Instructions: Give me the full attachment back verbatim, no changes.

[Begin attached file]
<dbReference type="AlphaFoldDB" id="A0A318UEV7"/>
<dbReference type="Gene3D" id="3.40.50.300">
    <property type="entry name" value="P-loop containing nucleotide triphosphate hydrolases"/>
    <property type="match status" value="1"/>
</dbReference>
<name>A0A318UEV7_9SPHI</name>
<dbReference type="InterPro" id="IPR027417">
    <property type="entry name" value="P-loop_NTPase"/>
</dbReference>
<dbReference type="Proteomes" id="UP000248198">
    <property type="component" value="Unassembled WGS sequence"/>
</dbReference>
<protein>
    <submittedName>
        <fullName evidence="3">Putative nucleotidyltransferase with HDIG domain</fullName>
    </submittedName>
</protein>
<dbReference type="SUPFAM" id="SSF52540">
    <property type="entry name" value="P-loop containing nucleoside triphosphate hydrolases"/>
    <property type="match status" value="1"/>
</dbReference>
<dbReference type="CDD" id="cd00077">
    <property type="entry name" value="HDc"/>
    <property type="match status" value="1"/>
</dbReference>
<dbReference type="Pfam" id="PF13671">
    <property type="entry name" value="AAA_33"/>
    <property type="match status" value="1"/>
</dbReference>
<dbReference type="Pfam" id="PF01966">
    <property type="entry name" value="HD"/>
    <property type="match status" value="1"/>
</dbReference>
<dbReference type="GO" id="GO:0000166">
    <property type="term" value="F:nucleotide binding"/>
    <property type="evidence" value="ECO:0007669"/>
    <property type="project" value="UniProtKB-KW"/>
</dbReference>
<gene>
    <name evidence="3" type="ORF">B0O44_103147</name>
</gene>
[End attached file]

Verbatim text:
<dbReference type="AlphaFoldDB" id="A0A318UEV7"/>
<dbReference type="Gene3D" id="3.40.50.300">
    <property type="entry name" value="P-loop containing nucleotide triphosphate hydrolases"/>
    <property type="match status" value="1"/>
</dbReference>
<name>A0A318UEV7_9SPHI</name>
<dbReference type="InterPro" id="IPR027417">
    <property type="entry name" value="P-loop_NTPase"/>
</dbReference>
<dbReference type="Proteomes" id="UP000248198">
    <property type="component" value="Unassembled WGS sequence"/>
</dbReference>
<protein>
    <submittedName>
        <fullName evidence="3">Putative nucleotidyltransferase with HDIG domain</fullName>
    </submittedName>
</protein>
<dbReference type="SUPFAM" id="SSF52540">
    <property type="entry name" value="P-loop containing nucleoside triphosphate hydrolases"/>
    <property type="match status" value="1"/>
</dbReference>
<dbReference type="CDD" id="cd00077">
    <property type="entry name" value="HDc"/>
    <property type="match status" value="1"/>
</dbReference>
<dbReference type="Pfam" id="PF13671">
    <property type="entry name" value="AAA_33"/>
    <property type="match status" value="1"/>
</dbReference>
<dbReference type="Pfam" id="PF01966">
    <property type="entry name" value="HD"/>
    <property type="match status" value="1"/>
</dbReference>
<dbReference type="GO" id="GO:0000166">
    <property type="term" value="F:nucleotide binding"/>
    <property type="evidence" value="ECO:0007669"/>
    <property type="project" value="UniProtKB-KW"/>
</dbReference>
<gene>
    <name evidence="3" type="ORF">B0O44_103147</name>
</gene>